Putin Sees Signs of Syria Civil War, Says Supporting Neither Side

Posted on: June 01, 2012 at 23:12
Germany and Russia agreed on the need for a political solution to end the bloodshed in Syria, their leaders said after talks here Friday, as Vladimir Putin warned the country could be on the brink of civil war.

The Russian president said the situation in strife-wracked Syria was ''extremely dangerous'' but underlined his opposition to military intervention, after meeting German Chancellor Angela Merkel on the second leg of his first foreign tour since returning to the Kremlin.

Amid mounting pressure for Moscow to drop its resistance to tougher U.N. action on Syria, Putin, who was later due in Paris, warned at a joint press conference with Merkel: ''You cannot do anything by force.''

''Today we are seeing emerging elements of civil war,'' he said after arriving in Berlin from Belarus. ''It is extremely dangerous.''

Putin's brief trips to Berlin and Paris come amid mounting outrage in the West against Syrian President Bashar Assad's regime after a massacre of 108 people, including women and children, in the town of Houla last week.

U.N. rights chief Navi Pillay said the massacre could be a crime against humanity.

''We both made clear that we are pushing for a political solution, that the Annan plan can be a starting point but that everything must be done in the United Nations Security Council to implement this plan,'' Merkel said, referring to a peace plan brokered by U.N.-Arab League envoy Kofi Annan.

Her comments set a more conciliatory tone after the United States criticised Moscow over its stance on Syria and new French President Francois Hollande, who meets Putin later in Paris, refused to rule out foreign military intervention as long as it is carried out with U.N. backing.

Putin said Moscow was not taking sides in the deadly strife rocking Syria, where the Britain-based Syrian Observatory for Human Rights says 13,000 people have been killed since Assad's regime launched a brutal crackdown on the opposition in March last year.

''To find a political solution of these problems. Can it be done or not? On the whole, I believe it is possible,'' Putin told reporters. ''It requires certain professionalism and patience. You cannot do anything by force and expect an immediate effect,'' he said.

But he added: ''A lot of people are involved in the conflict with various interests. There is a need to find a convergence of these interests and have them sit down at a negotiating table. That's the direction we are going to work in.''

Merkel earlier greeted Putin with military honors as demonstrators waving Syrian flags shouted and whistled outside.

Another protestor held a banner in the shape of a Russian flag with the Russian words ''Putin is a thief'' emblazoned across it.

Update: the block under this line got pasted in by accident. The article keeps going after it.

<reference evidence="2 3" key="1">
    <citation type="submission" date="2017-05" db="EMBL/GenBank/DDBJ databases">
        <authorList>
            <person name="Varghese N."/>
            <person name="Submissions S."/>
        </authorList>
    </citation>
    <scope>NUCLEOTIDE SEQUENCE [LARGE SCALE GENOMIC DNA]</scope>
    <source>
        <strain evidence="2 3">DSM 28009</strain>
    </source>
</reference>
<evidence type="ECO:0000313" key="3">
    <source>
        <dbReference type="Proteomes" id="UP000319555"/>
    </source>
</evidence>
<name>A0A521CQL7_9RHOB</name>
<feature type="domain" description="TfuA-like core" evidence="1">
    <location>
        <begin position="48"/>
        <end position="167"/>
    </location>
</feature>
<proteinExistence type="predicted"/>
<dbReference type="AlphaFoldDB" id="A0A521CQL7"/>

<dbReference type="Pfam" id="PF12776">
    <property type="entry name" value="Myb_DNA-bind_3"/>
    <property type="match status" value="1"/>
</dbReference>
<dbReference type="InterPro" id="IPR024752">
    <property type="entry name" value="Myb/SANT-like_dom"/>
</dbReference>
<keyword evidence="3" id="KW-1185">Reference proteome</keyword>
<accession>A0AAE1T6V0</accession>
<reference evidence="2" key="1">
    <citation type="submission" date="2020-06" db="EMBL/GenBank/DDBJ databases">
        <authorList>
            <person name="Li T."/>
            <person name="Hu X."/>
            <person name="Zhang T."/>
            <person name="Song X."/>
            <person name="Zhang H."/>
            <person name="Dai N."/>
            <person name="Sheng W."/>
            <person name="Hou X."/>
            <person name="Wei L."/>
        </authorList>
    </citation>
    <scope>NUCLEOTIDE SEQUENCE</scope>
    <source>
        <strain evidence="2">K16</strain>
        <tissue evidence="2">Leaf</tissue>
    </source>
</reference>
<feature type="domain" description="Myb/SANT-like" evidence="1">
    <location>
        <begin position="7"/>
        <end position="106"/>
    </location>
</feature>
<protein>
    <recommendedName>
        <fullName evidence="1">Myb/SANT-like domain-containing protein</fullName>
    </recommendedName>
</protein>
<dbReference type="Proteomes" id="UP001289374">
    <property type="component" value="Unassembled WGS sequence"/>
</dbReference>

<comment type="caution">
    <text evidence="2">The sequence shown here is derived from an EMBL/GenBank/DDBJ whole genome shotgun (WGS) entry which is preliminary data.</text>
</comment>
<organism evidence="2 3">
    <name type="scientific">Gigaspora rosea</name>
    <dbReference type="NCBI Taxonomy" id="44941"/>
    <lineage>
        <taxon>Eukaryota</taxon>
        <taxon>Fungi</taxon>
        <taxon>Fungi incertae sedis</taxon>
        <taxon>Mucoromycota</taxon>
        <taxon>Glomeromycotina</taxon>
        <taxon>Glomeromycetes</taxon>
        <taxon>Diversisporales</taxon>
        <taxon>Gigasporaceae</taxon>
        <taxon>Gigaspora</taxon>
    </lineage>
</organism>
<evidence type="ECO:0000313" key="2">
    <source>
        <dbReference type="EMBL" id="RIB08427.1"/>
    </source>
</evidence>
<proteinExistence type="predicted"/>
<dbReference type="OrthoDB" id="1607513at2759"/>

''We were agreed that every country -- I said this for the Federal Republic of Germany -- must do everything to prevent a civil war and prevent more people suffering,'' Merkel told reporters.

British Foreign Secretary William Hague also said Syria was on the verge of a civil war and risked collapsing into sectarian strife after meeting members of the Syrian opposition based in Istanbul.

Germany, France, Britain, the United States and other Western nations expelled Syrian diplomats in protest at the slaughter in Houla.

Syria allies China and Russia, which have both blocked previous attempts at the U.N. Security Council to condemn Damascus, joined other council members on Sunday in backing a statement condemning the Houla killings.

But U.S. Secretary of State Hillary Clinton on Thursday warned that Russia's policy of propping up the Assad regime could contribute to a civil war and even lead to a wider proxy war because of Iran's support for Damascus.

The United States also condemned as ''reprehensible'' Russian arms deliveries to Syria, but Putin hit back Friday at suggestions Moscow was supplying weapons for use in Syria.

''As far as arms supplies are concerned, Russia does not supply the weapons that could be used in a civil conflict,'' Putin told reporters.

German Foreign Minister Guido Westerwelle said in an interview with Die Welt newspaper Friday that Russia should recognize that efforts to halt the violence in Syria were ''not working against Russian strategic interests.''

''We must not give the impression in this difficult situation that military intervention is the road to a quick fix,'' he said as his spokesman announced he would soon make a trip to the region.

Amnesty International demanded that Putin immediately stop Russian weapons deliveries to Syria, while Human Rights Watch called for Putin to make human rights a priority at home and abroad.

Source:Agence France Presse
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